A rare surviving example of 19th century Yak Wool bobbin lace, dating to the 1870 to 1890 period. This flounce has historically been saved/removed from the hem of a dress or petticoat. This is a great addition to your antique lace collection, or it could be used in sections for special projects.

Although woolen laces were made since the 17th century, this particular type of bobbin lace trim was only introduced in England in the mid 19th century. It was produced in several regions of England including Buckinghamshire, Northamptonshire and Oxfordshire. Imitating Greek or Maltese laces which were made from Yak wool (Yak being a type of Goat). English wool bobbin lace was produced from sheep wool. Produced in a range of weights, the lighter weight finer wool bobbin lace was used for trimming children's dresses and underwear. Medium weight used as a trim for winter dresses and capes, and the heaviest weight was used for curtains and furniture trim. This wool bobbin lace could be made easily and quickly making it popular even for beginners. Also the popularity of woollen lace was boosted by the nineteenth century hygienist Gustav Jäger's promotion of wool fabrics as healthy and sanitary. He sold his wool lace through department stores and catalogues. Interestingly Gustav Jager later sold his brand name to the Englishman Lewis Tomalin, who went on to develop Jaeger into one of the most well known British fashion houses.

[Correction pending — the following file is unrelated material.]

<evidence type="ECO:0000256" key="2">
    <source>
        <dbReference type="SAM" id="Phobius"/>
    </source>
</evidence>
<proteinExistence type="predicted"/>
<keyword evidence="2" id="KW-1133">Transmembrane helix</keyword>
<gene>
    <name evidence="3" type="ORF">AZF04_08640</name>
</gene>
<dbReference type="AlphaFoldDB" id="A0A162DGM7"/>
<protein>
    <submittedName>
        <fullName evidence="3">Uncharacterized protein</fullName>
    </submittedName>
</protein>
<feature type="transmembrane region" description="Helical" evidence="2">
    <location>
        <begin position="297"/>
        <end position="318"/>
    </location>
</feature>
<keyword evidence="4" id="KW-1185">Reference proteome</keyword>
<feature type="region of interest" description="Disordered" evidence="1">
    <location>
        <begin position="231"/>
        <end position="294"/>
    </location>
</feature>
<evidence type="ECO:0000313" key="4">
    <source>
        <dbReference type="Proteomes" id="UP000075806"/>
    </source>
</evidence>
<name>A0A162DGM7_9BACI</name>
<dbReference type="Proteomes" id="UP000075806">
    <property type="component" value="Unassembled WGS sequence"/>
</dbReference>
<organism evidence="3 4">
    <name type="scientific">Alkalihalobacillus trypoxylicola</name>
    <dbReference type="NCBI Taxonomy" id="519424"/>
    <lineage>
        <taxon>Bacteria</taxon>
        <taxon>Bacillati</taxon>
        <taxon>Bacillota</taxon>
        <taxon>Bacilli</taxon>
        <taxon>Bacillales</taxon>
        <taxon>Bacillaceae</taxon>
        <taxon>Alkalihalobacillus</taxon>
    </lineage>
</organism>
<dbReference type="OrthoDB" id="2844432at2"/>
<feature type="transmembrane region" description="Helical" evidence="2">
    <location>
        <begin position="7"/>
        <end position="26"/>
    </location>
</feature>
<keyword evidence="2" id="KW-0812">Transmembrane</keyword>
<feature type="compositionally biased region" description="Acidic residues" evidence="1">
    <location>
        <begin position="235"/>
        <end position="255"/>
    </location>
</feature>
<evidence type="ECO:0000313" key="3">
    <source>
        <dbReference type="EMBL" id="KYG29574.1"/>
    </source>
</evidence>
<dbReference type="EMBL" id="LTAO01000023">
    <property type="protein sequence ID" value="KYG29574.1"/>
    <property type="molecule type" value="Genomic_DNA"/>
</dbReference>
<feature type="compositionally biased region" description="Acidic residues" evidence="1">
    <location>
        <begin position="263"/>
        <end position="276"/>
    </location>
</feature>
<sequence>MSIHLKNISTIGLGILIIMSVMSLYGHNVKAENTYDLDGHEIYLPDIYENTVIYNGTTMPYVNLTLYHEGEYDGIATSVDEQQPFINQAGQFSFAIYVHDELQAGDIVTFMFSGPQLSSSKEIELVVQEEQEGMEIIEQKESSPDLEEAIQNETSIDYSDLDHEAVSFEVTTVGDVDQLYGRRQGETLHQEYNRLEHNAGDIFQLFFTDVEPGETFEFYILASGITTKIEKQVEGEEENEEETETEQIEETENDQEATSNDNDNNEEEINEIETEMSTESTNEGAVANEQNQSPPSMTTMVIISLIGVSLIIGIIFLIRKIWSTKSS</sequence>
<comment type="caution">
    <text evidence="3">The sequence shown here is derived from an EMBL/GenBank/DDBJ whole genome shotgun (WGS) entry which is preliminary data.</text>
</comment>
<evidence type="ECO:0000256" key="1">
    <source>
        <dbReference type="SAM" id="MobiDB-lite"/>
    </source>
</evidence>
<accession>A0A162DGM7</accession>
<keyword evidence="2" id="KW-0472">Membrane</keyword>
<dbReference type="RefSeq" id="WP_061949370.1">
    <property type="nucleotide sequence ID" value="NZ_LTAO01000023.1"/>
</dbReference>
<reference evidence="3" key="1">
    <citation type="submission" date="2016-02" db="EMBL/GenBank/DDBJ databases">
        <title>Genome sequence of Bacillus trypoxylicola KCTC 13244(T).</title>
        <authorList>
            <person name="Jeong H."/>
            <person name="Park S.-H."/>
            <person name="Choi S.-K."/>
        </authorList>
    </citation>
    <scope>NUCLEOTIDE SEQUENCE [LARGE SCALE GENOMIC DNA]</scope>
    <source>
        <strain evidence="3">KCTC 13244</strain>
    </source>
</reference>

However, because the fibers did not lie smooth, and it was too elastic meaning it would shrink when removed from the lace pillow, its usage for clothing was short lived.

Please see a very similar example owned by The Embroiders Guild of Australia. The guild describes the characteristics of this bobbin lace as a Grand Torchon or Maltese/ cinq trous ground with no gimp. Being made of a fine thread wool yarn with geometricals designs often used and having a scalloped edge and raised wheat ears. The Smithsonian Museum also hold a green example. The Pitt Rivers Museum, England also has two surviving examples.

Their description describes our surviving example - a length of bobbin lace with tallies, made from long wool, a cashmere, mohair or worsted in a wide mesh with the 'head' or fan shaped edge.

Size: This cashmere/mohair flounce measures approx 3 1/4" (8 cm) wide by 97 inches or 8 ft 1" (246 cm) with the last 24 inches joined.

Condition: Not perfect, well worn. This has of course been unpicked from a garment, perhaps once, perhaps many times especially if it was attached to an undergarment. Therefore damaged in places to top edge. A few old holes and lose threads.

A very delicate looking wool lace from a bygone age. After contacting a few knitting and wool experts we believe this surviving example to be very scarce.

Postage: Free Air Tracked

ITEM ID
TA13740
COLOR
Cream
ITEM TYPE
Antique

Trinity Antiques

RARE Victorian Yak Wool Bobbin Lace Flounce, 8 Ft 1", Circa 1870 AF

$245


    Unique, quality antiques direct from The Cotswolds, England for sustainable home interiors.
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    Trinity Antiques


    Victoria Clark
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    The Cotswolds , England , UK This Shop is rated Platinum - 1,000 or more sales Platinumsince 2011

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